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UKSolicitorJA, Solicitor
Category: Law
Satisfied Customers: 4312
Experience:  English solicitor with over 12 years experience
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Im in the process of buying into an existing business. It

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I'm in the process of buying into an existing business. It is a large dental practice which I helped to set up 8 years ago (I am a dentist) on behalf of medical GPs. All 7 GP business owners will remain and I will join them as the 8th partner. The business has been professionally valued and a price agreed for my 12.5% share. My accountant has done a thorough read through of the accounts for the last 3 years.
My Q:
I haven't yet involved a lawyer. I have been in a dental business arrangement before in another practice and exited the partnership to go part time and have my children.
Re this buy in - It is my understanding so far that there will be 2 legal documents; a working partnership agreement and a sale/purchase document. Please advise me I understand this correctly.
I would also like to know if the same lawyer can legally advise both parties? The GPs are wishing to keep costs down and have floated this as an idea particularly regarding the partnership agreement.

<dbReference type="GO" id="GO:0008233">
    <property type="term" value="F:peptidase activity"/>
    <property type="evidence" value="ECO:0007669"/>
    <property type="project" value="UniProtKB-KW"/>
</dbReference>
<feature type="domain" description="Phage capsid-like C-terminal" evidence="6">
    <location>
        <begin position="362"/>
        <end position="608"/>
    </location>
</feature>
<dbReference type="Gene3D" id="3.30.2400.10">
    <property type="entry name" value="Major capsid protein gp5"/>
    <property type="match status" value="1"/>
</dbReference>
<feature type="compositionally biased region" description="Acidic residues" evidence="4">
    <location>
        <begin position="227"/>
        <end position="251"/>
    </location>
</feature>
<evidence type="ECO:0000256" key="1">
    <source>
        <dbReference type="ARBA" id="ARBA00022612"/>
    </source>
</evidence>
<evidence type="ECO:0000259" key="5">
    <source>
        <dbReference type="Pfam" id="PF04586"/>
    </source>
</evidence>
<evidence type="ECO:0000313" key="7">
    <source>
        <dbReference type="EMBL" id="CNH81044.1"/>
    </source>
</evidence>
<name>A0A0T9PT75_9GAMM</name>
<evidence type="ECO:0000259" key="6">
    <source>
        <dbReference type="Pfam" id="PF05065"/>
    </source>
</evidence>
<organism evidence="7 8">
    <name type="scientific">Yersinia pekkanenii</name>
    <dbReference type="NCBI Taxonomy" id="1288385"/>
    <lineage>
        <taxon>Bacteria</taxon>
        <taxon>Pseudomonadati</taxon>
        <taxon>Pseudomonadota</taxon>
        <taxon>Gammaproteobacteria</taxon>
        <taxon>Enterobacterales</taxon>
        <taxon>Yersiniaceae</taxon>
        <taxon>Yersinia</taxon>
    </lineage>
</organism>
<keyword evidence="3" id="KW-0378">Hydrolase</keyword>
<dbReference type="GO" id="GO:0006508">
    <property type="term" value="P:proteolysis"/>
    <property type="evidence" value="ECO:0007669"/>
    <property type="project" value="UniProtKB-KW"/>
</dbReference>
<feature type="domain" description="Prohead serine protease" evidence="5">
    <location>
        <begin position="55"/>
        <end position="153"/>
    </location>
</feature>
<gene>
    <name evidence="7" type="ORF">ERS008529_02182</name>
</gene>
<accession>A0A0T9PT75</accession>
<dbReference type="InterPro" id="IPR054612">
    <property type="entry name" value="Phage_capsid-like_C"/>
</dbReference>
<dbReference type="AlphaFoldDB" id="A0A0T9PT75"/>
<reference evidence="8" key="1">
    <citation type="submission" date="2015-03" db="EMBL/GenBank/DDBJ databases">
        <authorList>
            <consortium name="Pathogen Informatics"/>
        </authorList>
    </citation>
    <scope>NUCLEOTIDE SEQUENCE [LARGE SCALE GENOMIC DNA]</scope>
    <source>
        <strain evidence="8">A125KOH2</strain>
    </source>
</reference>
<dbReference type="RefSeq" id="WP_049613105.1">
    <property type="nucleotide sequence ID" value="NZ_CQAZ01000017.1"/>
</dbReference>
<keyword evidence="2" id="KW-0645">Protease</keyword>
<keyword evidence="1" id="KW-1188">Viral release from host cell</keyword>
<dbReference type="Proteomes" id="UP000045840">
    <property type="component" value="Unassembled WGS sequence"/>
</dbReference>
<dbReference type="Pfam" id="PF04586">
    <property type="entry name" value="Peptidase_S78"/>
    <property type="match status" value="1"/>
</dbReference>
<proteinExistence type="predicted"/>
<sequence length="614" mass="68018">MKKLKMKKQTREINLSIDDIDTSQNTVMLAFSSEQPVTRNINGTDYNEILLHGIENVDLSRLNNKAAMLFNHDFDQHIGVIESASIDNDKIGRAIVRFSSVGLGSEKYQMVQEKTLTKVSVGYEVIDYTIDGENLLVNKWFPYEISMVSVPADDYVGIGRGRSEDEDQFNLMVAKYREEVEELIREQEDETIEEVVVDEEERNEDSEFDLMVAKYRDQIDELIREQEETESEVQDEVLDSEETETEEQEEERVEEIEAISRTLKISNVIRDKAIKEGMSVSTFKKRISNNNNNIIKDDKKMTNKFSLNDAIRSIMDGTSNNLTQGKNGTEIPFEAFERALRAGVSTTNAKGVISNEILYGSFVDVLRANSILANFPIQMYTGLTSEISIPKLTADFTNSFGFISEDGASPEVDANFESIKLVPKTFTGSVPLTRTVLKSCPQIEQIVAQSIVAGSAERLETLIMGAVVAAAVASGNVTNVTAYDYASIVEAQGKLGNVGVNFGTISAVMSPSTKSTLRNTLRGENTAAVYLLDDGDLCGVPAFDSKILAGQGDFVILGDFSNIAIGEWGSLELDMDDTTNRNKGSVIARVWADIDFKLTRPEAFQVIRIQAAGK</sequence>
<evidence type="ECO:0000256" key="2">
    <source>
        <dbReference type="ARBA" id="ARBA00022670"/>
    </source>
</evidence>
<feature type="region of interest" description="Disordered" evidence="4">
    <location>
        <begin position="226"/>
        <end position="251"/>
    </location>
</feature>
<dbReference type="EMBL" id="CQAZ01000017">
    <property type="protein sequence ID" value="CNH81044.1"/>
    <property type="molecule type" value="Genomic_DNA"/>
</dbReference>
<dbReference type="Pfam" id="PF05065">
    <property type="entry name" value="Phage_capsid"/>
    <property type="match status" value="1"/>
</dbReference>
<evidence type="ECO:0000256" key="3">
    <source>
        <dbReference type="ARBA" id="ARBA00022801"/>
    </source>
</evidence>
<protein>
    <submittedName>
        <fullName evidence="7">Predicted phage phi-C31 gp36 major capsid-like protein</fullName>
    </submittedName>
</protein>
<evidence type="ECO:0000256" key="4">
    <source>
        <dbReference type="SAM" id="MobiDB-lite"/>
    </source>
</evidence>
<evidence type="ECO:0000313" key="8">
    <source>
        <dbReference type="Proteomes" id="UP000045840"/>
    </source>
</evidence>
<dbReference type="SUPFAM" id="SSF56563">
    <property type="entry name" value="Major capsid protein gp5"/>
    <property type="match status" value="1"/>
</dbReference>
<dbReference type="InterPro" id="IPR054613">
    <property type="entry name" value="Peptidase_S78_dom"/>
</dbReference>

In the handing over of my funds to purchase my share should this really be done via a legal representative of my own? I know the answer really! But I'd like some expert input.
Thank you very much
Hello Jude,
Yes, there are 2 aspects of you joining this dental practice, one as a shareholder where you will purchase a 12.5% share in the business at a fee and the second as a partner under a partnership agreement.
The two documents are the sale and purchase agreement of shares and a partnership agreement as you point out. Both these documents may be combined into one but it seems that the existing business model uses two sets of different agreements which is also fine.
Yes, one solicitor may advise both you and the business/current partners but there will be a conflict of interest and this must be waived by both you and the business/current partners and the lawyer must confirm that he or she is able to represent both of you and protect the interests of both clients.
My personal opinion is that you should appoint your own solicitor and let the current partners appoint their own so that your interests are properly protected. You may nominate payment of all funds through your solicitor which is the advisable option as you have already picked up.
May I help further?
Customer: replied 3 years ago.
Hi, thanks for your reply, very helpful. Just one last Q - just to be sure I've got it - can their solicitor deal with my signing of the partnership agreement part only and my solicitor do the sale bit?
All the best and please leave feedback
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